The process of consulting the book as an oracle involves determining the hexagram by a method of random generation and then reading the text associated with that hexagram, and is a form of bibliomancy (the use of books in divination). As with any divination method, there is the ever-present temptation of relying upon it too much. Confucius said that one should not consult the Oracle for divination until over the age of 40. This discourages compulsion (i.e., asking the same question over and over in hopes of either a different/better answer or some kind of enlightenment as to the meaning of the answers one gets). The description of one of the hexagrams mentions problems with “the youthful and inexperienced” asking the same question three or more times (the hexagram’s meaning has to do with youthful folly, or discovering).
There are many methods for which the I Ching can be used for divination. Plastromancy (or the turtle shell oracle) is probably the earliest record of fortune telling. The diviner would apply heat to a piece of a turtle shell (sometimes with a hot poker), and interpret the resulting cracks. The cracks were sometimes annotated with inscriptions, the oldest Chinese writings that have been discovered. A variant on this method was to use ox shoulder bones, a practice called scapulimancy. When thick material was to be cracked, the underside was thinned by carving with a knife.
Another method involves counting yarrow stalks to determine numerical values, which are then translated into each line of the hexagram. Similar results can be obtained from the marble, bean, dice, and two or four coin methods. Results are different with the three coin method due to the different probabilities involved. The three coin method came into use over a thousand years after the I Ching started being used for divination; it quickly became the most popular method due to its quickness and ease.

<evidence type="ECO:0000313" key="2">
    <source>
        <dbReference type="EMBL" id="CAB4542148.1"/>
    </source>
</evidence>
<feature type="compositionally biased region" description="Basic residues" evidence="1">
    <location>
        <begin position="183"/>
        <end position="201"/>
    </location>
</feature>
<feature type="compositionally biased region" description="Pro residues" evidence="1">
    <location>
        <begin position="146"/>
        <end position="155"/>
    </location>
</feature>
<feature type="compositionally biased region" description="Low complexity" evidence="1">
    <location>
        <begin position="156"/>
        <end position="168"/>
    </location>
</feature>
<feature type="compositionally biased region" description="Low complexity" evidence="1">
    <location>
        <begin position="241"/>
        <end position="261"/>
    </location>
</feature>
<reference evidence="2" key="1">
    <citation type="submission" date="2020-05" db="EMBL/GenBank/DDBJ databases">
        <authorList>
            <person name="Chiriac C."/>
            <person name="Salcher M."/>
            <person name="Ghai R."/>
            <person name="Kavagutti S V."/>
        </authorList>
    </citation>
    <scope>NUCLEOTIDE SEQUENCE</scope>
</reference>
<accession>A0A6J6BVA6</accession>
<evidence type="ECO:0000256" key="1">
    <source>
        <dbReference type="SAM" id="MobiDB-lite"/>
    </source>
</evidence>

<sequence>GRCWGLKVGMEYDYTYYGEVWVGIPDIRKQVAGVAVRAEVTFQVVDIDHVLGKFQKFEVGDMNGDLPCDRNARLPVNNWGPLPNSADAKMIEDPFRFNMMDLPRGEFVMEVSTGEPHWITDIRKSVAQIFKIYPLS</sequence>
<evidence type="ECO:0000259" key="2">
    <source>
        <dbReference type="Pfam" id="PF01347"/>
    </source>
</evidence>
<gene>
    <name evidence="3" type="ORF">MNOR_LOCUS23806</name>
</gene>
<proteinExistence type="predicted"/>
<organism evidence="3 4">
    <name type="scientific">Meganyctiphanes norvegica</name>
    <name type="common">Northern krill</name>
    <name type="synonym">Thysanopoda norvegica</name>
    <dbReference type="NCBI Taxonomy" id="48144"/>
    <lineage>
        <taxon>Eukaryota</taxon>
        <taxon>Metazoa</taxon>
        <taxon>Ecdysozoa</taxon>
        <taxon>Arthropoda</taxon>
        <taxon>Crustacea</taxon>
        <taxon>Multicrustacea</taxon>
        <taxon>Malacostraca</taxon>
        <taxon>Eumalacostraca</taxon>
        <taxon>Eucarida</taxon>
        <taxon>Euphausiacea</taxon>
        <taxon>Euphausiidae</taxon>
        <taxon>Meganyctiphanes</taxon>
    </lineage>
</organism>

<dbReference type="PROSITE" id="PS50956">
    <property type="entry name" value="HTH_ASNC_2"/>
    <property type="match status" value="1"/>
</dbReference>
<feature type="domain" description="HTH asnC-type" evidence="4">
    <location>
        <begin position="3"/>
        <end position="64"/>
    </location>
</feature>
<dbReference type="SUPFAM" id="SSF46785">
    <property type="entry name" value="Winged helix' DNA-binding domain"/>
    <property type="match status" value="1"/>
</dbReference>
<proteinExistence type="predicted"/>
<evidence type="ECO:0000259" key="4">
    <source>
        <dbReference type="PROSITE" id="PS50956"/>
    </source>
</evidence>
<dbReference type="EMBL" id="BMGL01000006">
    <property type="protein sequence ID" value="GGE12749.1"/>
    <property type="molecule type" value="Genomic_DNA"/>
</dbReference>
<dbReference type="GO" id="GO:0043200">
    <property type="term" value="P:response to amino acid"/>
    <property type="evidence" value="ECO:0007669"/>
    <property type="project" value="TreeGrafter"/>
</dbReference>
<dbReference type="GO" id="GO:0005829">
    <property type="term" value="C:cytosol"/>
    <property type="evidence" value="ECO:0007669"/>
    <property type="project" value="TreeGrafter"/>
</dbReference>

I Ching has long been used for divination, in order to try and determine what will happen. Most divination methods using the I Ching focus on this. However, one method that originated around 50 B.C. was unique in that it attempted to not only determine what will happen, but also when it will happen, by bringing in the Chinese calendar. This method of divination deviated from the classic I Ching text; instead, it was based on a system that connected each hexagram line to one of the 12 Earthly Branches (a Chinese system for reckoning time), and the resultant picture analyzed with use of the 5 Elements (an ancient, traditional Chinese mnemonic device that associated the five elements with five seasons or virtues).
Aside from divination, I Ching has been connected with numerology, esoteric cosmology, astrology, and feng shui. Connections have been drawn between the I Ching and various other paranormal disciplines even into modern times; Carl Jung, the psychologist and psychiatrist who founded analytical psychology, associated I Ching with astrology with the introduction of his theory of synchronicity. Thus, whether considered from a historical or modern perspective, the I Ching remains an invaluable divinatory device whose use becomes more relevant with time.